BIDEN: Well God bless Senator Allen. I imagine those people who have had their conversations tapped illegally, allegedly illegally, are really just happy about that. They weren‘t hurt. So it‘s okay that somebody has a file somewhere out there. Look, the fact is Andrea, we don‘t know how extensive this is. We have no idea.
The attorney general said, you know, the congress doesn‘t know what our authority is. We haven‘t laid it out to them and, secondly, they don‘t know what we‘ve been doing. That‘s true. We don‘t know either. That‘s why there‘s this urgency to have hearings.
But these broad assertions, overwhelming assertions, are incredibly unusual for a president to make. We didn‘t elect, you know, an executive that says the courts and the congress don‘t matter.
I heard part of your discussion. I think it can be a lot different if in his exercise of his judgment over the last four years, he‘s turned out to be right. But look at what the exercise of the judgment did. With regard to the treatment of prisoners, with regard to Abu Ghraib, with regard to Guantanamo, with regard to abiding by international treaties.
The wisdom of their judgment has been lacking, lacking in the extreme. So you have all these things, a confluence of all these events when the bottom line is no one has shown me, and I just wrote an extensive memorandum for all my Democratic colleagues that‘s being distributed as we speak, after four days of extensive research on this, having been there when we wrote this law, what I haven‘t been shown is, show me something.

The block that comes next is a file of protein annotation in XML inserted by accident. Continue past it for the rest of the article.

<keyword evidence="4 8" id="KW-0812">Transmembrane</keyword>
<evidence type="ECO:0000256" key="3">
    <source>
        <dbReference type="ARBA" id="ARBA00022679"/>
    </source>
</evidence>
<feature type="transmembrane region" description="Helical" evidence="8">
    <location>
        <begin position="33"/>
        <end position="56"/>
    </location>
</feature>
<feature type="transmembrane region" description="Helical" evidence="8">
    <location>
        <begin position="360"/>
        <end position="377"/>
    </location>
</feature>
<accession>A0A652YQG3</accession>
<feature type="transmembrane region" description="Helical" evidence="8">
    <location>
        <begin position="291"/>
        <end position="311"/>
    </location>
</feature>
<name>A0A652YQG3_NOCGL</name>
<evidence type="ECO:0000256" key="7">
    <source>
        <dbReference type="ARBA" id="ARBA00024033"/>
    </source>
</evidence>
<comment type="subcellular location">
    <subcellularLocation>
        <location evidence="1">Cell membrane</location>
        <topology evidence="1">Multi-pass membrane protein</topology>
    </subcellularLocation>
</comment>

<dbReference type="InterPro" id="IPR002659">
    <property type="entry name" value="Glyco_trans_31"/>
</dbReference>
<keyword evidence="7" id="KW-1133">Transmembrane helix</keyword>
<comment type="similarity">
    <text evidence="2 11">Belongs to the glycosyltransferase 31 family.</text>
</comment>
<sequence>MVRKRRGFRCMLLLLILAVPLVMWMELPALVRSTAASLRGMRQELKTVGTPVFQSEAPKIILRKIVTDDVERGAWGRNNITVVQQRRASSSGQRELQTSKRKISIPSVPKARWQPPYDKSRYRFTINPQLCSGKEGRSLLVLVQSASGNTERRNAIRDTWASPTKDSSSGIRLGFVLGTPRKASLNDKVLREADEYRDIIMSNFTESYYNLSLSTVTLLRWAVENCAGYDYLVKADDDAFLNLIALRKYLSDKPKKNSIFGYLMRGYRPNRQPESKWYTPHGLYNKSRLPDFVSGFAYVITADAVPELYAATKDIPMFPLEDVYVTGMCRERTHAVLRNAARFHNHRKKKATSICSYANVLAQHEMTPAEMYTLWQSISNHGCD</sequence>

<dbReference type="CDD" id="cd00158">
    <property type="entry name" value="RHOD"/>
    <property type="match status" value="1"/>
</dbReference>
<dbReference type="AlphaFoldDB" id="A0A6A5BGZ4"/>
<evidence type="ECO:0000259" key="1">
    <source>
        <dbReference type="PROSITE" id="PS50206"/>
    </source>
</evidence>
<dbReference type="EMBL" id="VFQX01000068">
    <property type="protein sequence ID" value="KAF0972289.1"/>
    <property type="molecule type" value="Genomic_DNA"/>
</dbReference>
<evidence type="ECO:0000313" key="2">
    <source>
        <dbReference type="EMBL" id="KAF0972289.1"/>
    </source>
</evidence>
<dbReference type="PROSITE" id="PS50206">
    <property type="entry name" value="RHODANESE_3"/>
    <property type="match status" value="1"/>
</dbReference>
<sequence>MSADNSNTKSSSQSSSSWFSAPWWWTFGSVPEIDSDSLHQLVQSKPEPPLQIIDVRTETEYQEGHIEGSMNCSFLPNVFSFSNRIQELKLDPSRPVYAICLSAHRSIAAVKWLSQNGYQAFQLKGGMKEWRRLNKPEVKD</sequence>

MITCHELL: on this program, that he thought there would be some resolution on The Patriot Act. The attempt to break the filibuster failed today.
Do you think there‘s going to be some kind of compromise? Are you willing to grant a vote on The Patriot Act and then get the fixes later on, which we‘re told Arlen Specter is proposing.
BIDEN: I think the way it‘ll work is there‘s about 13 or 14 measures in the act which we all agree on and we‘re all ready to go ahead and extend those for the next four years which the act calls for.
There are three provisions in the act, I think—don‘t hold me to the actual number—where there‘s contention. We‘re willing to extend them the next six months and revisit them within that six months. That‘s my guess is what the nature of the agreement will be.